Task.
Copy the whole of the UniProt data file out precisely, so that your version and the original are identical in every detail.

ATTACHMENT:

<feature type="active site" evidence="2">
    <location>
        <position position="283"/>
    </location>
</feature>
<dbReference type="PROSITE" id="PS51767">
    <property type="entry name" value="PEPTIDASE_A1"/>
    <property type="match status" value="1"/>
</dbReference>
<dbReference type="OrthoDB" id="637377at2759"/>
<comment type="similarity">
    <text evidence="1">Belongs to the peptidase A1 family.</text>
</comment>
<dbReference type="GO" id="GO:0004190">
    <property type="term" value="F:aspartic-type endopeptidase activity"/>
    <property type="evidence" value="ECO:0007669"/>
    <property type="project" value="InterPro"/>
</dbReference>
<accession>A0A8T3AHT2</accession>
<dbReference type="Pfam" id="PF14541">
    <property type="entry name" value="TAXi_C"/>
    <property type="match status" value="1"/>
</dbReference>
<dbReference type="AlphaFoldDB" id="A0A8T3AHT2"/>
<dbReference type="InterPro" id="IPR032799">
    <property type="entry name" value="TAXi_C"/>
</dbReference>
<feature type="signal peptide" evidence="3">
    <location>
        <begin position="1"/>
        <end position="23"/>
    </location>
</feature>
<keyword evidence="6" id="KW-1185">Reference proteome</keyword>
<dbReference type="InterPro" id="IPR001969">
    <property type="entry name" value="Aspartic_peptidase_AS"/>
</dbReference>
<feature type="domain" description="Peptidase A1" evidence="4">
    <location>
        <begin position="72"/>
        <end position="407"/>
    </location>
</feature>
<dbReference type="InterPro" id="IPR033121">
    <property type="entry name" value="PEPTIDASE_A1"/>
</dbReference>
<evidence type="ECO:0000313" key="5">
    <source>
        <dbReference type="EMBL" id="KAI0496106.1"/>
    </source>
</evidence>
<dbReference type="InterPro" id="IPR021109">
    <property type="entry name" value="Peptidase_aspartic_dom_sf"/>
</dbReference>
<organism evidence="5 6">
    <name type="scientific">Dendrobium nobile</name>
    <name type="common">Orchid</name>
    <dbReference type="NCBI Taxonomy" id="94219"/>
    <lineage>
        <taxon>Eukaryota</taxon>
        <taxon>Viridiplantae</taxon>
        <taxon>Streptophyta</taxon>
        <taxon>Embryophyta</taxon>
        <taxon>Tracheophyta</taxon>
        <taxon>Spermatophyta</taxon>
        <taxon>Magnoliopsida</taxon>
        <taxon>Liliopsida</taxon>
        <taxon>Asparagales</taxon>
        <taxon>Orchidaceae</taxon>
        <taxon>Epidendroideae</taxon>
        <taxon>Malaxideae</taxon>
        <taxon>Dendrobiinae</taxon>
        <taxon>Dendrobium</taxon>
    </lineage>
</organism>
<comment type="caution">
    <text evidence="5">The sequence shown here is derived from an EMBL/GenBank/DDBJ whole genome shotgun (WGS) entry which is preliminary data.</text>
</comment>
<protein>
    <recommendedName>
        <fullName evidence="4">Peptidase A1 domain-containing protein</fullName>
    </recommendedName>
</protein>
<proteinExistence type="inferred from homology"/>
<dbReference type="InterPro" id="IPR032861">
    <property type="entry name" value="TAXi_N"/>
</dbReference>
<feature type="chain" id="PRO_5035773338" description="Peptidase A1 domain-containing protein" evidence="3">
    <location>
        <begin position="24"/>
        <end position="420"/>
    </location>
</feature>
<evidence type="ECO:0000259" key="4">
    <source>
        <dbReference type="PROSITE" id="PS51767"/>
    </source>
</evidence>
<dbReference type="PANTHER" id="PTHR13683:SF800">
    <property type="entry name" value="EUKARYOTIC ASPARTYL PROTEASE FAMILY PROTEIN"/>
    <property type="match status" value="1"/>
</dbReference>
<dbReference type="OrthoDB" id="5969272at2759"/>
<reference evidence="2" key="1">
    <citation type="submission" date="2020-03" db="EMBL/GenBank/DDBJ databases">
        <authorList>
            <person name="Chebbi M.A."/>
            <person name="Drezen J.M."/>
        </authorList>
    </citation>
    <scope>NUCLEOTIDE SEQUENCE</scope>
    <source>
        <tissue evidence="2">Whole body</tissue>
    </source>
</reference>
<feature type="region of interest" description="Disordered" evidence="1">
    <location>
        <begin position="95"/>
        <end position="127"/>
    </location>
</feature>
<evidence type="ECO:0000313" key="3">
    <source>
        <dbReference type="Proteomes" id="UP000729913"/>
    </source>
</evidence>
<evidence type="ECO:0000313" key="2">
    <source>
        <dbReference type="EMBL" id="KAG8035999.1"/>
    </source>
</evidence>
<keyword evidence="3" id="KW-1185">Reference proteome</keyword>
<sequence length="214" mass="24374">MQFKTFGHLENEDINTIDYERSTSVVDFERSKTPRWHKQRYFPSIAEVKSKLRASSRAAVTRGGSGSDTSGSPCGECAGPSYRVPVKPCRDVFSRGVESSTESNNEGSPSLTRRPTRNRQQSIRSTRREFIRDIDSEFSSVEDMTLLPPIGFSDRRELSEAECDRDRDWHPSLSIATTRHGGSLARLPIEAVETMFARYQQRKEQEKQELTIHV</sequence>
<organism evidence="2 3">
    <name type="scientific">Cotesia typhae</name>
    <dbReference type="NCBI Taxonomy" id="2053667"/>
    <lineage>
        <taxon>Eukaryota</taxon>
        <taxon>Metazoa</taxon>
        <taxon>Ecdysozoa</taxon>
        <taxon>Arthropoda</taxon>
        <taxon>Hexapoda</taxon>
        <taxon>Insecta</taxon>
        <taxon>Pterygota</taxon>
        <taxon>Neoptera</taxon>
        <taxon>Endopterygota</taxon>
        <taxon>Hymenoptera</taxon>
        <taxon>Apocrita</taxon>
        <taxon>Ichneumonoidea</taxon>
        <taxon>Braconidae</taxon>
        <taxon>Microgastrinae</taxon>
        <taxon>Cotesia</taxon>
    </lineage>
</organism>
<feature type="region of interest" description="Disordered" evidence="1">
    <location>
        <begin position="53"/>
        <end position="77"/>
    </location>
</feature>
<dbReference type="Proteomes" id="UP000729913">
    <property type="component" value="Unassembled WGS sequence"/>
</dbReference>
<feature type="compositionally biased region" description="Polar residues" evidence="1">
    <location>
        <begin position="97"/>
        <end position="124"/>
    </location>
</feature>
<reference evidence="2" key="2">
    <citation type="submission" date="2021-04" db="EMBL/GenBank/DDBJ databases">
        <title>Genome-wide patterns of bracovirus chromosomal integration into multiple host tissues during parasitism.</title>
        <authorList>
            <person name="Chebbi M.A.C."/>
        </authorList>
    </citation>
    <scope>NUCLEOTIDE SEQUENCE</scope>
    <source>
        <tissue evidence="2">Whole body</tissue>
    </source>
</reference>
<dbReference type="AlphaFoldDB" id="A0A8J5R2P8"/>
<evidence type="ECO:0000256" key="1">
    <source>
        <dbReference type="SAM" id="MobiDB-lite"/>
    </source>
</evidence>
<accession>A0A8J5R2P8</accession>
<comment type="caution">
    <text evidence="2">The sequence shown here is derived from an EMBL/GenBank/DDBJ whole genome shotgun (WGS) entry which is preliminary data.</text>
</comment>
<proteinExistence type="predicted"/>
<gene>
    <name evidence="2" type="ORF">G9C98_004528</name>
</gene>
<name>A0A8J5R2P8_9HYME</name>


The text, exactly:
<feature type="active site" evidence="2">
    <location>
        <position position="283"/>
    </location>
</feature>
<dbReference type="PROSITE" id="PS51767">
    <property type="entry name" value="PEPTIDASE_A1"/>
    <property type="match status" value="1"/>
</dbReference>
<dbReference type="OrthoDB" id="637377at2759"/>
<comment type="similarity">
    <text evidence="1">Belongs to the peptidase A1 family.</text>
</comment>
<dbReference type="GO" id="GO:0004190">
    <property type="term" value="F:aspartic-type endopeptidase activity"/>
    <property type="evidence" value="ECO:0007669"/>
    <property type="project" value="InterPro"/>
</dbReference>
<accession>A0A8T3AHT2</accession>
<dbReference type="Pfam" id="PF14541">
    <property type="entry name" value="TAXi_C"/>
    <property type="match status" value="1"/>
</dbReference>
<dbReference type="AlphaFoldDB" id="A0A8T3AHT2"/>
<dbReference type="InterPro" id="IPR032799">
    <property type="entry name" value="TAXi_C"/>
</dbReference>
<feature type="signal peptide" evidence="3">
    <location>
        <begin position="1"/>
        <end position="23"/>
    </location>
</feature>
<keyword evidence="6" id="KW-1185">Reference proteome</keyword>
<dbReference type="InterPro" id="IPR001969">
    <property type="entry name" value="Aspartic_peptidase_AS"/>
</dbReference>
<feature type="domain" description="Peptidase A1" evidence="4">
    <location>
        <begin position="72"/>
        <end position="407"/>
    </location>
</feature>
<dbReference type="InterPro" id="IPR033121">
    <property type="entry name" value="PEPTIDASE_A1"/>
</dbReference>
<evidence type="ECO:0000313" key="5">
    <source>
        <dbReference type="EMBL" id="KAI0496106.1"/>
    </source>
</evidence>
<dbReference type="InterPro" id="IPR021109">
    <property type="entry name" value="Peptidase_aspartic_dom_sf"/>
</dbReference>
<organism evidence="5 6">
    <name type="scientific">Dendrobium nobile</name>
    <name type="common">Orchid</name>
    <dbReference type="NCBI Taxonomy" id="94219"/>
    <lineage>
        <taxon>Eukaryota</taxon>
        <taxon>Viridiplantae</taxon>
        <taxon>Streptophyta</taxon>
        <taxon>Embryophyta</taxon>
        <taxon>Tracheophyta</taxon>
        <taxon>Spermatophyta</taxon>
        <taxon>Magnoliopsida</taxon>
        <taxon>Liliopsida</taxon>
        <taxon>Asparagales</taxon>
        <taxon>Orchidaceae</taxon>
        <taxon>Epidendroideae</taxon>
        <taxon>Malaxideae</taxon>
        <taxon>Dendrobiinae</taxon>
        <taxon>Dendrobium</taxon>
    </lineage>
</organism>
<comment type="caution">
    <text evidence="5">The sequence shown here is derived from an EMBL/GenBank/DDBJ whole genome shotgun (WGS) entry which is preliminary data.</text>
</comment>
<protein>
    <recommendedName>
        <fullName evidence="4">Peptidase A1 domain-containing protein</fullName>
    </recommendedName>
</protein>
<proteinExistence type="inferred from homology"/>
<dbReference type="InterPro" id="IPR032861">
    <property type="entry name" value="TAXi_N"/>
</dbReference>
<feature type="chain" id="PRO_5035773338" description="Peptidase A1 domain-containing protein" evidence="3">
    <location>
        <begin position="24"/>
        <end position="420"/>
    </location>
</feature>
<evidence type="ECO:0000259" key="4">
    <source>
        <dbReference type="PROSITE" id="PS51767"/>
    </source>
</evidence>
<dbReference type="PANTHER" id="PTHR13683:SF800">
    <property type="entry name" value="EUKARYOTIC ASPARTYL PROTEASE FAMILY PROTEIN"/>
    <property type="match status" value="1"/>
</dbReference>
<dbReference type="OrthoDB" id="5969272at2759"/>
<reference evidence="2" key="1">
    <citation type="submission" date="2020-03" db="EMBL/GenBank/DDBJ databases">
        <authorList>
            <person name="Chebbi M.A."/>
            <person name="Drezen J.M."/>
        </authorList>
    </citation>
    <scope>NUCLEOTIDE SEQUENCE</scope>
    <source>
        <tissue evidence="2">Whole body</tissue>
    </source>
</reference>
<feature type="region of interest" description="Disordered" evidence="1">
    <location>
        <begin position="95"/>
        <end position="127"/>
    </location>
</feature>
<evidence type="ECO:0000313" key="3">
    <source>
        <dbReference type="Proteomes" id="UP000729913"/>
    </source>
</evidence>
<evidence type="ECO:0000313" key="2">
    <source>
        <dbReference type="EMBL" id="KAG8035999.1"/>
    </source>
</evidence>
<keyword evidence="3" id="KW-1185">Reference proteome</keyword>
<sequence length="214" mass="24374">MQFKTFGHLENEDINTIDYERSTSVVDFERSKTPRWHKQRYFPSIAEVKSKLRASSRAAVTRGGSGSDTSGSPCGECAGPSYRVPVKPCRDVFSRGVESSTESNNEGSPSLTRRPTRNRQQSIRSTRREFIRDIDSEFSSVEDMTLLPPIGFSDRRELSEAECDRDRDWHPSLSIATTRHGGSLARLPIEAVETMFARYQQRKEQEKQELTIHV</sequence>
<organism evidence="2 3">
    <name type="scientific">Cotesia typhae</name>
    <dbReference type="NCBI Taxonomy" id="2053667"/>
    <lineage>
        <taxon>Eukaryota</taxon>
        <taxon>Metazoa</taxon>
        <taxon>Ecdysozoa</taxon>
        <taxon>Arthropoda</taxon>
        <taxon>Hexapoda</taxon>
        <taxon>Insecta</taxon>
        <taxon>Pterygota</taxon>
        <taxon>Neoptera</taxon>
        <taxon>Endopterygota</taxon>
        <taxon>Hymenoptera</taxon>
        <taxon>Apocrita</taxon>
        <taxon>Ichneumonoidea</taxon>
        <taxon>Braconidae</taxon>
        <taxon>Microgastrinae</taxon>
        <taxon>Cotesia</taxon>
    </lineage>
</organism>
<feature type="region of interest" description="Disordered" evidence="1">
    <location>
        <begin position="53"/>
        <end position="77"/>
    </location>
</feature>
<dbReference type="Proteomes" id="UP000729913">
    <property type="component" value="Unassembled WGS sequence"/>
</dbReference>
<feature type="compositionally biased region" description="Polar residues" evidence="1">
    <location>
        <begin position="97"/>
        <end position="124"/>
    </location>
</feature>
<reference evidence="2" key="2">
    <citation type="submission" date="2021-04" db="EMBL/GenBank/DDBJ databases">
        <title>Genome-wide patterns of bracovirus chromosomal integration into multiple host tissues during parasitism.</title>
        <authorList>
            <person name="Chebbi M.A.C."/>
        </authorList>
    </citation>
    <scope>NUCLEOTIDE SEQUENCE</scope>
    <source>
        <tissue evidence="2">Whole body</tissue>
    </source>
</reference>
<dbReference type="AlphaFoldDB" id="A0A8J5R2P8"/>
<evidence type="ECO:0000256" key="1">
    <source>
        <dbReference type="SAM" id="MobiDB-lite"/>
    </source>
</evidence>
<accession>A0A8J5R2P8</accession>
<comment type="caution">
    <text evidence="2">The sequence shown here is derived from an EMBL/GenBank/DDBJ whole genome shotgun (WGS) entry which is preliminary data.</text>
</comment>
<proteinExistence type="predicted"/>
<gene>
    <name evidence="2" type="ORF">G9C98_004528</name>
</gene>
<name>A0A8J5R2P8_9HYME</name>